We learned a lot about setting up ground rules from the forum program. Always make sure everyone understands why they’re contributing and what the goals are.”

The Incubator is also how we transitioned our in-house language experts into community manager roles, where they were responsible for mentoring volunteers that applied to the incubator.”

2. Maintaining High Quality of Content

“We had to create a way to open up the platform, but also help people through the process.” Quality was a major concern, though Kristine says that the application process helps bring the best possible contributors to the forefront. Even so, they’ve learned there are several concrete ways to ensure that quality remains high:

Leadership:

They leverage their talented in-house language experts to help shepherd the contributors: ”A staff member experienced in language course creation becomes a mentor and is assigned to a language team.” This helps streamline the process and facilitate engagement and quality content.

Constant communication on teams:

“A chat system was created, so that each team developing a course has their own place to communicate with each other.”

Communication among the larger network of volunteers keeps quality high and people motivated.

“There’s also a global and announcements chat where people keep each other informed, a place where tips and even motivational gifs are shared.”

As a result, “There is real community being built between strangers and their link is their passion for languages.” By ensuring that these contributors feel a strong sense of community, they feel more obligated to do a really good job which keeps the quality of the content really high.

3. Making it Easy to Contribute

Duolingo community volunteers collaborate a lot together, and it’s important that the in-house team makes this as easy as possible for them to do. This is why the 3 phase structure to launch a course has been instituted. During each phase, the in-house leaders help volunteers along and keep things moving within the platform.

Phase 1: Content Creation

“This is where the bulk of the content creation comes in. Their community goes in and translates sentences again and again to create the content.” This is all part of the product.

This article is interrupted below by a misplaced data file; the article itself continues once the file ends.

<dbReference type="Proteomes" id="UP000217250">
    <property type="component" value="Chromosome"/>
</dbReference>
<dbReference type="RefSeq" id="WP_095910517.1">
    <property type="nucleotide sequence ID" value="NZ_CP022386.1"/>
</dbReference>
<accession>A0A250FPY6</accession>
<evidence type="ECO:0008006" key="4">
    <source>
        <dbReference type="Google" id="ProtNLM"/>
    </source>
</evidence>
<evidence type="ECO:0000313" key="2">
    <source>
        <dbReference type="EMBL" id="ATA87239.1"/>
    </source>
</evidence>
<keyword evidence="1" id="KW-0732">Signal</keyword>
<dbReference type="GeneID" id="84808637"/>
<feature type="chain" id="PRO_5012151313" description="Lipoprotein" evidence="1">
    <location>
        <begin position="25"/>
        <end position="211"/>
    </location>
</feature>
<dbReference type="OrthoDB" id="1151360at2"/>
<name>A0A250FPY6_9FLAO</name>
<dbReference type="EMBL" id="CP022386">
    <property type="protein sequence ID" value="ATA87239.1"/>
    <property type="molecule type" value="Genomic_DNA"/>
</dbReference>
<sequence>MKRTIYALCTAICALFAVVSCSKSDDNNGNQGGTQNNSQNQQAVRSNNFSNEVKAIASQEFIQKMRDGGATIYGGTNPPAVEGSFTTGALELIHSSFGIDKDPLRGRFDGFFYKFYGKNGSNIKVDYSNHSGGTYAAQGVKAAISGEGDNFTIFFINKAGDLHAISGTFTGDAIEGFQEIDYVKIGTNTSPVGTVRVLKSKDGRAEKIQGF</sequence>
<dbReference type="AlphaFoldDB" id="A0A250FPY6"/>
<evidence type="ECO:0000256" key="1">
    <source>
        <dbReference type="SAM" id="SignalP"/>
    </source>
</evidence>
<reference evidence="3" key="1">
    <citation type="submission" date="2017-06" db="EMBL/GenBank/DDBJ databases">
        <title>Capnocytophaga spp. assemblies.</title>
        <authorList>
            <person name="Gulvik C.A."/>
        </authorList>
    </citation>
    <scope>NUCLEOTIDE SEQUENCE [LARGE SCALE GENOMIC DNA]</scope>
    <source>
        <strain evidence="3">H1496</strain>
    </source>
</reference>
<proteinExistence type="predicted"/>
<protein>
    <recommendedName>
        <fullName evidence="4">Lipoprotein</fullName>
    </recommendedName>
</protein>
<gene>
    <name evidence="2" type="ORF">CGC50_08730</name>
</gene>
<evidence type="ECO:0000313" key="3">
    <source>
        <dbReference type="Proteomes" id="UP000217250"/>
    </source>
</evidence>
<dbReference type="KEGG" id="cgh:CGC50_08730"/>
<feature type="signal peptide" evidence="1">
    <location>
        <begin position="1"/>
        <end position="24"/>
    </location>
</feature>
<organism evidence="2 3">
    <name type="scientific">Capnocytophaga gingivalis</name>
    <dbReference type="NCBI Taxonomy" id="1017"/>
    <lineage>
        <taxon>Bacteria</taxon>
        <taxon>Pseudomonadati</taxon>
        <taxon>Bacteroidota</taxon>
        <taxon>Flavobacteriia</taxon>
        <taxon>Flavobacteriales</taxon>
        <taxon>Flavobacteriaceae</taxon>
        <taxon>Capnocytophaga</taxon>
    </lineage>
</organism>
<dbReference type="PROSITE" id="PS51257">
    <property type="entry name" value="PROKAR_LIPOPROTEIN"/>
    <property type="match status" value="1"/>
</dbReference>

The average time it takes to create a course that is ready for beta is three months. During this time, volunteers spend an average of five hours per week participating in the community, and many spend much more time interacting and contributing.” They have to ensure that the volunteers’ time is well-spent, and so the in-house team takes care of the more technical aspects of course creation.

Phase 2: Content Moderation

During phase 2, courses open to beta learners who provide feedback. The contributors make the changes and keep building a better course.

Phase 3: Launch and Iterate

Feedback is given once the course is totally live. It’s always easy to give feedback and the contributors are given the tools they need to make the changes on Duolingo’s behalf.

duolingo community cmx

In this way, all parts of the process that volunteers help with is within the product itself. They can remain in that one environment and continue to chat with their team while they do so.

4. Managing Multiple Languages

One of the tricky parts of building a global content engine in so many different languages is just that: there are a lot of languages.

Instead of making one big forum for all contributors, they’ve created language-specific chat rooms for volunteer teams so that members can comfortably communicate with each other around the course in one set language. This allows them to create camaraderie around the languages there.

Outside of the Incubator, learners and contributors can also speak in the specific language forums on the Duolingo site, and then to go to the one main Duolingo discussion forum to have conversations around other topics.

Duolingo discussion forum CMX community case study

5. Keeping Contributors Engaged

“We do everything we can to make the volunteer experience one that is rewarding and fun,” says Kristine.

How do they maintain momentum to finish courses?